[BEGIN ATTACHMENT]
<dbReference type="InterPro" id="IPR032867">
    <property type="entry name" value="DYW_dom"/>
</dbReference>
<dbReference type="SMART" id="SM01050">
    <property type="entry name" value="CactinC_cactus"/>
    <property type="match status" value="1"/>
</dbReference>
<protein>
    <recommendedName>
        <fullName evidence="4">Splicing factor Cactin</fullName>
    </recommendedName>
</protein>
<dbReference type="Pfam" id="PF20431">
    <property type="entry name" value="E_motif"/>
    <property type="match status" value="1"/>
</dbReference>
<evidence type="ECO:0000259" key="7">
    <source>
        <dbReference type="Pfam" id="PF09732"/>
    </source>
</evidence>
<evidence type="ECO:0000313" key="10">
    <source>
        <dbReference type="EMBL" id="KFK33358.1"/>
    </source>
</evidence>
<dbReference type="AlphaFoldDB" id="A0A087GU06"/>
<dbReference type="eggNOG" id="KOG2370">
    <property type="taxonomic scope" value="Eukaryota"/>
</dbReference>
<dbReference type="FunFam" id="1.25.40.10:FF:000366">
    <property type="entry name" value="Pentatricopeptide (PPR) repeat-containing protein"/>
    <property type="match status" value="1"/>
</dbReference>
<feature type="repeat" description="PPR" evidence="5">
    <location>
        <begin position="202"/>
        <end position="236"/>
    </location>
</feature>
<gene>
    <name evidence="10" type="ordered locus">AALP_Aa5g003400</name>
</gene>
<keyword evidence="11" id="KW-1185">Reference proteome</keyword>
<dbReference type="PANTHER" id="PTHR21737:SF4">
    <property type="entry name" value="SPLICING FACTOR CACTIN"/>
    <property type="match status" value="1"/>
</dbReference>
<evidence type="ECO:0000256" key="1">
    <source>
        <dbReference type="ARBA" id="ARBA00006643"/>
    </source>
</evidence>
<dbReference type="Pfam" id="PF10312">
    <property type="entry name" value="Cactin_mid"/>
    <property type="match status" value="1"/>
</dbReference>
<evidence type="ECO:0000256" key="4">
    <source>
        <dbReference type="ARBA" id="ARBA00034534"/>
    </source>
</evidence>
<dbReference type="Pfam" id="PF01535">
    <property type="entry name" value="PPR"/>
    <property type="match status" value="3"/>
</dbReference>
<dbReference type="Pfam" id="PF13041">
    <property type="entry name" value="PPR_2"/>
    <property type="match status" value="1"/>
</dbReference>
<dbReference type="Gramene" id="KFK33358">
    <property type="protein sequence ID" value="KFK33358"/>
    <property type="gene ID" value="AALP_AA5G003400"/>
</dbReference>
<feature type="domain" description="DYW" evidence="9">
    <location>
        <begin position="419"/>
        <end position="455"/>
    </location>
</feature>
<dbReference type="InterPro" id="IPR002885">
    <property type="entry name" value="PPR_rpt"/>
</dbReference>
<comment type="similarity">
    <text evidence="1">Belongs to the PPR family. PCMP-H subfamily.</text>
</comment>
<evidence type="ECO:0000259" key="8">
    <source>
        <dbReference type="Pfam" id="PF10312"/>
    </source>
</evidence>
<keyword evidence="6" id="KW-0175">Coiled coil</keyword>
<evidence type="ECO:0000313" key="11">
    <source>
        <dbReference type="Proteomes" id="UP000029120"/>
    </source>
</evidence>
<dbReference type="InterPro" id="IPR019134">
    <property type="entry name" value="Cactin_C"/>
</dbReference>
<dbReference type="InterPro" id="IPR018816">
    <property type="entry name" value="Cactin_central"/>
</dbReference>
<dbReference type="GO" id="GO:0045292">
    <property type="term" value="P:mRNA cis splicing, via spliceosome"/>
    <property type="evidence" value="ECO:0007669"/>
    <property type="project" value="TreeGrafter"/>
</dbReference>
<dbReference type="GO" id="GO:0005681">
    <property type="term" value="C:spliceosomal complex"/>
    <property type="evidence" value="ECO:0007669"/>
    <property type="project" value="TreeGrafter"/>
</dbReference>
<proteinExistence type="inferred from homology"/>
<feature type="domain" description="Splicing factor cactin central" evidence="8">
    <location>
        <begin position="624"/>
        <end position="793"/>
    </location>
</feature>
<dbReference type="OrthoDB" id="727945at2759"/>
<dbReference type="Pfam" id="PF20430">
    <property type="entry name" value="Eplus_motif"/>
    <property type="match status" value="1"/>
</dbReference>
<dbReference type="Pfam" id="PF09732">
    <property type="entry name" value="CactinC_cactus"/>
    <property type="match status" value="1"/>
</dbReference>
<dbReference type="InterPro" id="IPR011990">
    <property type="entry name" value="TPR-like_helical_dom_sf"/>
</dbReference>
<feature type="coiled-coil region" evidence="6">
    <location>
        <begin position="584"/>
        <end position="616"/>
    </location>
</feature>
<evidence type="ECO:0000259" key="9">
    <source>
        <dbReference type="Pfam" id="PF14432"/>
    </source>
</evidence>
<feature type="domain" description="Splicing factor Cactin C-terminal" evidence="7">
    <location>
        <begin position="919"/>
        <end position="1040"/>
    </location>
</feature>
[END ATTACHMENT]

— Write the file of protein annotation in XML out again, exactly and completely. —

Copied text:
<dbReference type="InterPro" id="IPR032867">
    <property type="entry name" value="DYW_dom"/>
</dbReference>
<dbReference type="SMART" id="SM01050">
    <property type="entry name" value="CactinC_cactus"/>
    <property type="match status" value="1"/>
</dbReference>
<protein>
    <recommendedName>
        <fullName evidence="4">Splicing factor Cactin</fullName>
    </recommendedName>
</protein>
<dbReference type="Pfam" id="PF20431">
    <property type="entry name" value="E_motif"/>
    <property type="match status" value="1"/>
</dbReference>
<evidence type="ECO:0000259" key="7">
    <source>
        <dbReference type="Pfam" id="PF09732"/>
    </source>
</evidence>
<evidence type="ECO:0000313" key="10">
    <source>
        <dbReference type="EMBL" id="KFK33358.1"/>
    </source>
</evidence>
<dbReference type="AlphaFoldDB" id="A0A087GU06"/>
<dbReference type="eggNOG" id="KOG2370">
    <property type="taxonomic scope" value="Eukaryota"/>
</dbReference>
<dbReference type="FunFam" id="1.25.40.10:FF:000366">
    <property type="entry name" value="Pentatricopeptide (PPR) repeat-containing protein"/>
    <property type="match status" value="1"/>
</dbReference>
<feature type="repeat" description="PPR" evidence="5">
    <location>
        <begin position="202"/>
        <end position="236"/>
    </location>
</feature>
<gene>
    <name evidence="10" type="ordered locus">AALP_Aa5g003400</name>
</gene>
<keyword evidence="11" id="KW-1185">Reference proteome</keyword>
<dbReference type="PANTHER" id="PTHR21737:SF4">
    <property type="entry name" value="SPLICING FACTOR CACTIN"/>
    <property type="match status" value="1"/>
</dbReference>
<evidence type="ECO:0000256" key="1">
    <source>
        <dbReference type="ARBA" id="ARBA00006643"/>
    </source>
</evidence>
<dbReference type="Pfam" id="PF10312">
    <property type="entry name" value="Cactin_mid"/>
    <property type="match status" value="1"/>
</dbReference>
<evidence type="ECO:0000256" key="4">
    <source>
        <dbReference type="ARBA" id="ARBA00034534"/>
    </source>
</evidence>
<dbReference type="Pfam" id="PF01535">
    <property type="entry name" value="PPR"/>
    <property type="match status" value="3"/>
</dbReference>
<dbReference type="Pfam" id="PF13041">
    <property type="entry name" value="PPR_2"/>
    <property type="match status" value="1"/>
</dbReference>
<dbReference type="Gramene" id="KFK33358">
    <property type="protein sequence ID" value="KFK33358"/>
    <property type="gene ID" value="AALP_AA5G003400"/>
</dbReference>
<feature type="domain" description="DYW" evidence="9">
    <location>
        <begin position="419"/>
        <end position="455"/>
    </location>
</feature>
<dbReference type="InterPro" id="IPR002885">
    <property type="entry name" value="PPR_rpt"/>
</dbReference>
<comment type="similarity">
    <text evidence="1">Belongs to the PPR family. PCMP-H subfamily.</text>
</comment>
<evidence type="ECO:0000259" key="8">
    <source>
        <dbReference type="Pfam" id="PF10312"/>
    </source>
</evidence>
<keyword evidence="6" id="KW-0175">Coiled coil</keyword>
<evidence type="ECO:0000313" key="11">
    <source>
        <dbReference type="Proteomes" id="UP000029120"/>
    </source>
</evidence>
<dbReference type="InterPro" id="IPR019134">
    <property type="entry name" value="Cactin_C"/>
</dbReference>
<dbReference type="InterPro" id="IPR018816">
    <property type="entry name" value="Cactin_central"/>
</dbReference>
<dbReference type="GO" id="GO:0045292">
    <property type="term" value="P:mRNA cis splicing, via spliceosome"/>
    <property type="evidence" value="ECO:0007669"/>
    <property type="project" value="TreeGrafter"/>
</dbReference>
<dbReference type="GO" id="GO:0005681">
    <property type="term" value="C:spliceosomal complex"/>
    <property type="evidence" value="ECO:0007669"/>
    <property type="project" value="TreeGrafter"/>
</dbReference>
<proteinExistence type="inferred from homology"/>
<feature type="domain" description="Splicing factor cactin central" evidence="8">
    <location>
        <begin position="624"/>
        <end position="793"/>
    </location>
</feature>
<dbReference type="OrthoDB" id="727945at2759"/>
<dbReference type="Pfam" id="PF20430">
    <property type="entry name" value="Eplus_motif"/>
    <property type="match status" value="1"/>
</dbReference>
<dbReference type="Pfam" id="PF09732">
    <property type="entry name" value="CactinC_cactus"/>
    <property type="match status" value="1"/>
</dbReference>
<dbReference type="InterPro" id="IPR011990">
    <property type="entry name" value="TPR-like_helical_dom_sf"/>
</dbReference>
<feature type="coiled-coil region" evidence="6">
    <location>
        <begin position="584"/>
        <end position="616"/>
    </location>
</feature>
<evidence type="ECO:0000259" key="9">
    <source>
        <dbReference type="Pfam" id="PF14432"/>
    </source>
</evidence>
<feature type="domain" description="Splicing factor Cactin C-terminal" evidence="7">
    <location>
        <begin position="919"/>
        <end position="1040"/>
    </location>
</feature>